• Bela Mosque, constructed 50 years ago
    • Batla Mosque, the materials used for which (wooden pillars and capitals) are old and were reused in the construction of the present mosque
    • Paludaran Mosque
    • Jaraid Mosque, which was completely destroyed during the 2005 earthquake, but the carved pillars are part of the debris and need to be preserved
    • Metti Kot Mosque, which was destroyed by the Sikhs and only one wooden pillar and capital was preserved. These are now displayed in the Hazara Cultural Museum, Hazara University, Mansehra
  • Sikh Temple/ Gurdwara: this temple was destroyed during the 2005 earthquake and only the wall stone structure can now be observed; Mansehra district
  • Tombs of the Syed family in Kaghan: This is located in the main Kaghan village and is made of stone and cement; Mansehra district
  • Tomb of Zinda Pir, Village Karnol; Mansehra district

The team also discovered some other buildings and sites which the team has recommended be protected under the Pakistan Laws; they are:

  • Shamori Dheri; Mansehra district
  • Government High School, Garhi Habibullah; Mansehra district
  • Attar Singh House; Mansehra district
  • Iron Bridge, a British constructed bridge connecting Garhi Habibullah and Karnol; Mansehra district
  • Burhi Ki Dheri; Mansehra district
  • Nokot Cemetery and Haveli[1]

The entire district is considered to be a tourist paradise; some of the main tourist spots of the district include:

  • Mansehra city: among its notable features are the Ashoka Edicts inscribed on rocks as old as the relics of Taxila
  • Baffa Town: one of the major trade centers of Mansehra district
  • Dadar: known for its TB clinic; Mansehra district
  • Balakot: located on the banks of River Kunhar. Mujahideen leaders Syed Ahmad Shaheed and Hazrat Shah Ismail Shaheed are buried here; Mansehra district
  • Kaghan Valley: famous for its natural beauty; Mansehra district
  • Shogran: lying at an altitude of 2,326 m, the peaks Malka-e-Parbat (5,290 m) and Musa Ka Massalla (4,419 m) are visible; Mansehra district
  • Naran: situated on the banks of River Kunhar at an altitude of 2,498 m, this is the starting point for Lake Saiful Malook, Lalazar Plateau, Lake Lulusar, and Babusar Pass
  • Lake Saiful Malook: situated at an altitude of 3,500 m, the area provides a breath-taking view of Malika-i-Parbat. A charming legend about a prince called Saiful Malook who fell in love with a fairy of the lake is associated with the lake; Mansehra district
  • Lake Dodipat; Mansehra district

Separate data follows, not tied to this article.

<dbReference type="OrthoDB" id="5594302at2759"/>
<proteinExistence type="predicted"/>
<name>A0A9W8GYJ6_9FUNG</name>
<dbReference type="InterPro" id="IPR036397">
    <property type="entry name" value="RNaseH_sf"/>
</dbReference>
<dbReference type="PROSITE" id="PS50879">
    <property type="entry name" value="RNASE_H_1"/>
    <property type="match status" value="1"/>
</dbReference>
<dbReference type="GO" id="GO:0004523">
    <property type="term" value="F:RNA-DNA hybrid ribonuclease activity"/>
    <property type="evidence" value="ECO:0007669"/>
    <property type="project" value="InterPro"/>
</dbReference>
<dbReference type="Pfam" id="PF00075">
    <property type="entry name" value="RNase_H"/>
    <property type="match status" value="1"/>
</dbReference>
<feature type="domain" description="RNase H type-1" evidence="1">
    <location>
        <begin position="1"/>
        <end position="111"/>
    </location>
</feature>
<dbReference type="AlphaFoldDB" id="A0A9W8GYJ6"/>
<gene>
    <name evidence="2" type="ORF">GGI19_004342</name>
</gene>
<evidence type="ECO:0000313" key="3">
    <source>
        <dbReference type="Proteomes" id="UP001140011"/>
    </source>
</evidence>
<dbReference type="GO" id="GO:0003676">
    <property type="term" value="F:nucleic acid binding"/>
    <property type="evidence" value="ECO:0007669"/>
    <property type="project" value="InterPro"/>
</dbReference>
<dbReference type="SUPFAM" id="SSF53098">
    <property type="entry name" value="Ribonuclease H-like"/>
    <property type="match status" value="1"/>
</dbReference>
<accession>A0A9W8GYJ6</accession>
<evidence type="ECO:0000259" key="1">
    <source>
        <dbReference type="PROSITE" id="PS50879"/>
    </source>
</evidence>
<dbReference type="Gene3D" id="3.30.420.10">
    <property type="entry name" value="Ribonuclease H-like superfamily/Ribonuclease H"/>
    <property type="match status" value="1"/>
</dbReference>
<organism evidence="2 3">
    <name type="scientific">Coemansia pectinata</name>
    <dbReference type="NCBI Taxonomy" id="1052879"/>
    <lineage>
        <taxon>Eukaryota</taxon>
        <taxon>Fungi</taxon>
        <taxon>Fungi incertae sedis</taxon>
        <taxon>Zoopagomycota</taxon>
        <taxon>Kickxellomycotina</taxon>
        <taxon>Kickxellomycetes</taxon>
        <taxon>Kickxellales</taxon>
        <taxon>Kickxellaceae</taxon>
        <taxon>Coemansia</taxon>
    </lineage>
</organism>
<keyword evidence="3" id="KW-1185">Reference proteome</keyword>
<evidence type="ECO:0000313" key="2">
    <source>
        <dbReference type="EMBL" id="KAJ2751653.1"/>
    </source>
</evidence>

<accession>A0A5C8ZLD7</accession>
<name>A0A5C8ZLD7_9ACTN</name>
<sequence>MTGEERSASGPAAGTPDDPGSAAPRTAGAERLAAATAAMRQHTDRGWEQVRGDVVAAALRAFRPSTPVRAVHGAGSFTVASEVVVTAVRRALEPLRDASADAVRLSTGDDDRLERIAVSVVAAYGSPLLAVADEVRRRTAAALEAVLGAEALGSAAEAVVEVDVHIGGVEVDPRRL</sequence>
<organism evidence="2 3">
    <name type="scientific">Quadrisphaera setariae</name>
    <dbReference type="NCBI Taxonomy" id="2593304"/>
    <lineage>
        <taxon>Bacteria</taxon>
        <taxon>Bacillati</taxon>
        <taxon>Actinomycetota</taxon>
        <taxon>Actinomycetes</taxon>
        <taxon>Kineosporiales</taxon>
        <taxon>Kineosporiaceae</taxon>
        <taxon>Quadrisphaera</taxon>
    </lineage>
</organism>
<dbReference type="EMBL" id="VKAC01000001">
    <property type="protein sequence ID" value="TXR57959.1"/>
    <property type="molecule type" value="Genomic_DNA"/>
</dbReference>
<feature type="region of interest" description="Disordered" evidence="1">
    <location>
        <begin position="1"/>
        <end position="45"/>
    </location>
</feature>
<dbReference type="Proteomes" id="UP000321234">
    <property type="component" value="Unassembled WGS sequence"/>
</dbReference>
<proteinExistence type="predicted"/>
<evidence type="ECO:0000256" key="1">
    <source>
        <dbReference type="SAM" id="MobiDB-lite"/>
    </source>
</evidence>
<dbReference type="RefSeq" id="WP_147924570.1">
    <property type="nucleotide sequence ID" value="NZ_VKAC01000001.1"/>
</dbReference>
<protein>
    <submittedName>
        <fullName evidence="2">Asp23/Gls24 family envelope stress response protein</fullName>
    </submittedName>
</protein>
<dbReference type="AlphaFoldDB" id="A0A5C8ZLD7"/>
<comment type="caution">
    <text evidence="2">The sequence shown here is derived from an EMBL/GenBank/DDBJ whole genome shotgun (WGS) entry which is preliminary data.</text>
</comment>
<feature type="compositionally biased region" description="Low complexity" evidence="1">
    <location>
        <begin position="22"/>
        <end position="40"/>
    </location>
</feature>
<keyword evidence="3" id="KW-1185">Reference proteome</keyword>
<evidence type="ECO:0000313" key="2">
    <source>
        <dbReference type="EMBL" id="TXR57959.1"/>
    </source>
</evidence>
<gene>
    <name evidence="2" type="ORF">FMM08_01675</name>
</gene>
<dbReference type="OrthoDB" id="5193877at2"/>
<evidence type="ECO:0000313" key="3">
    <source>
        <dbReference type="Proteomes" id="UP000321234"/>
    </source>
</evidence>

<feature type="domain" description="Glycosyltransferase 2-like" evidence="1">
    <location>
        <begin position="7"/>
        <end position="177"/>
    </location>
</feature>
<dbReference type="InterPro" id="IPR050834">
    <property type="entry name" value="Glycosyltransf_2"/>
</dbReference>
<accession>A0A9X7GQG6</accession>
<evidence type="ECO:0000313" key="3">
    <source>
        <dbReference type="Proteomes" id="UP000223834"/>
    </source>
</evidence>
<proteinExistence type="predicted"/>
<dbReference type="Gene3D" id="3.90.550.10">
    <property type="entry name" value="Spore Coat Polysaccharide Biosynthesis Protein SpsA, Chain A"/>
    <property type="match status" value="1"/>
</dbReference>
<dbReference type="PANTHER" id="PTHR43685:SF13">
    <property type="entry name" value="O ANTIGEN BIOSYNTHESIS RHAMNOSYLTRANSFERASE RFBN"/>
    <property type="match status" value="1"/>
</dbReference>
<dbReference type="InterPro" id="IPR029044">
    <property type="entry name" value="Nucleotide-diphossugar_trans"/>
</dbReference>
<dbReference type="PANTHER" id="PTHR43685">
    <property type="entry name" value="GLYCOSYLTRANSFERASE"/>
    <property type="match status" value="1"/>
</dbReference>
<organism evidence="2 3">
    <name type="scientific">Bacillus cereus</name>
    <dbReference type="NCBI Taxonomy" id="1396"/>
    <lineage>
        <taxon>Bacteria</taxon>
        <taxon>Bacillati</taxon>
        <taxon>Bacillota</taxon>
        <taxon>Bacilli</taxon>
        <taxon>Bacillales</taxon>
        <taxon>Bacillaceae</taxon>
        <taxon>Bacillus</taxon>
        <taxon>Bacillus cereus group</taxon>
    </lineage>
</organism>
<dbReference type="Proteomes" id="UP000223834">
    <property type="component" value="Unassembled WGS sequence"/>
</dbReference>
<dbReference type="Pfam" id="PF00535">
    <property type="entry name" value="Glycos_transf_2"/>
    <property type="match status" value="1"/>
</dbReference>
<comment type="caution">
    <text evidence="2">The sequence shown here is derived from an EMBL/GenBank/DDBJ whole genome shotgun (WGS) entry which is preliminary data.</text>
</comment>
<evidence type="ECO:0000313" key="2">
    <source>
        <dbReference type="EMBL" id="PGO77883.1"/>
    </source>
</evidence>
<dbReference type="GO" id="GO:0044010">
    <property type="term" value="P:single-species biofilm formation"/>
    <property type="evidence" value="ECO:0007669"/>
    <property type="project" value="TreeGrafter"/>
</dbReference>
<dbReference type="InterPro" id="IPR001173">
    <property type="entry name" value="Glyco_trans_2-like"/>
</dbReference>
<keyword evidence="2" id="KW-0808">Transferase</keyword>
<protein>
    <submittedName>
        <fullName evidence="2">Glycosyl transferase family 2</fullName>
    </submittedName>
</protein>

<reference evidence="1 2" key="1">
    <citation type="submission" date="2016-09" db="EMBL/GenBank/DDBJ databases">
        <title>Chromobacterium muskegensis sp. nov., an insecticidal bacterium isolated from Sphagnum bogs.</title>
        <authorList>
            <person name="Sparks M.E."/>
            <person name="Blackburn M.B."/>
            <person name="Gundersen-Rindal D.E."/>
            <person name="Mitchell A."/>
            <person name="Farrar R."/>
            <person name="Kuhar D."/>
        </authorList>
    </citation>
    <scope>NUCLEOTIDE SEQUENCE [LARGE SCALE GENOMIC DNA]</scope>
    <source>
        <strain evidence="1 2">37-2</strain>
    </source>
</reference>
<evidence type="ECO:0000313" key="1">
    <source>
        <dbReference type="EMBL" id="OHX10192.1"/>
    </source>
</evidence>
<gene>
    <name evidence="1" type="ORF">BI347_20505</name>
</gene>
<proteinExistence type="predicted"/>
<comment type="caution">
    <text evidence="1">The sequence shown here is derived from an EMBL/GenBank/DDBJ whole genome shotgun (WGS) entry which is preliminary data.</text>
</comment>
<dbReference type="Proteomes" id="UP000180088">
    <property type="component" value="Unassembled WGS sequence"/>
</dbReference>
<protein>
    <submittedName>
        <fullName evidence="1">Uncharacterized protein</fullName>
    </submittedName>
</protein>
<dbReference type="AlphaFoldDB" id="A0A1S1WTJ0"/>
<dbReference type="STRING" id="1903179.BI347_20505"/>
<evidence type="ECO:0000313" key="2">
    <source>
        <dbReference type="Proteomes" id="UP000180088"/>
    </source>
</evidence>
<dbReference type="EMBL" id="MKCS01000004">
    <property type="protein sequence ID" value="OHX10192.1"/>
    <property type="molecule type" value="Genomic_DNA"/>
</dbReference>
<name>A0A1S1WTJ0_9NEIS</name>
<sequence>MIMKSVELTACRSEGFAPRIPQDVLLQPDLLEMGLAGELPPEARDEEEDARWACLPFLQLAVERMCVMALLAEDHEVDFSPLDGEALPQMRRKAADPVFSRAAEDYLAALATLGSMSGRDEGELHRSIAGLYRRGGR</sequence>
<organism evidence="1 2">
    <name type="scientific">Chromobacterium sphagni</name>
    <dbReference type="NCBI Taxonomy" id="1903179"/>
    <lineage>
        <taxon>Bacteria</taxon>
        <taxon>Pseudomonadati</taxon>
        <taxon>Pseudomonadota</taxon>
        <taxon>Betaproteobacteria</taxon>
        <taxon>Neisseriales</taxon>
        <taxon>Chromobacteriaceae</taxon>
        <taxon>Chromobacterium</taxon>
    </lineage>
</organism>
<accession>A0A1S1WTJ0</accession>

• Barreri Hil; Mansehra districtl: Barreri is a female deity in the Hindu religion. Here, the Barreri Mata is a combination of rocks situated on top of a hill. There are two main rocks, one of which takes the shape of a basin which collects rain water which pours into it from the rock fissures; this water is treated as Holy milk by believers. The other rock lays supine and juts outward. A fair, Durga Ashttami, was held twice a year, once in Chat (March-April) and the other in Assu (October)
  • Babusar Top: this is located at 3,983 m above sea level; Mansehra district
  • Lake Lulusar: this lake is located 3,455 m above sea level; Mansehra district
  • Lalazar: located at an altitude of 3,350 m; Mansehra district

File:Frozen Lake Saif-ul-Malook.jpg - Wikimedia Commons

Figure 1.8 Lake Saiful Malook in Winter

Figure 1.9 Kaghan Valley

Figure 1.10 Babusar Pass in Spring

Figure 1.11 Shogran Valley


Figure 1.12 Sikh Temple Mansehra

File:Balakot , Kaghan Valley , KPK Pakistan.jpg - Wikimedia Commons

Figure 1.13 Balakot

[1] Mapping and Documentation of Cultural Assets of Kaghan Valley, Mansehra, UNESCO Islamabad, Final Report.

Topography of Mansehra District

The topography[1] of the district is dominated by mountains, valleys, and plains. The height of the mountains in the district varies in elevation from 2,000 m in the south, to over 4,500  m above sea level in the north.

The mountain ranges which enter Mansehra district from Kashmir in the north are the off-shoots of the great Himalayan System. In Kaghan Valley, this mountain system is the highest of the area, and includes the Babusar Top also called Babusar Pass. The maximum height of the Top is 4,173 m. It is the highest point in the Kaghan Valley and is accessible by cars.

The general direction of the mountain ranges in the district is from northeast to southwest. Of the 2 important ranges, one range flanks the west bank of the rivers Kunhar and Jhelum, and terminates in the hills of Murree. In the northern end, its peak attains a height of over 4,500 m which decreases at the southern end to only about 2,000 m above sea level. In this range, the highest peak is Musa Ka Mussalla at 4,078 m. Another range diverges from this range, towards the west, skirting the northern end of Bhogarmang and Kuz Konsh Valleys, encircling the Agror valley, and along the boundary of Battagram district. Its western chain forms the Black Mountains with the highest peak at a height of about 3,036 m. This range breaks up at the southern end of the Black Mountains into numerous spurs and off-shoots and becomes a maze of hills constituting the Tanawal Tract, where the highest point is 2,587 m.

Another range flanks the left bank/west bank of the Kunhar River and forms part of a boundary between Mansehra and Azad Kashmir. It has the highest peak of the district, the Malika-Parbat, which is 5,182 m above sea level. Shortly before the convergence of the Kunhar and the Jhelum Rivers, the range passes into Azad Kashmir.

Plains; Mansehra district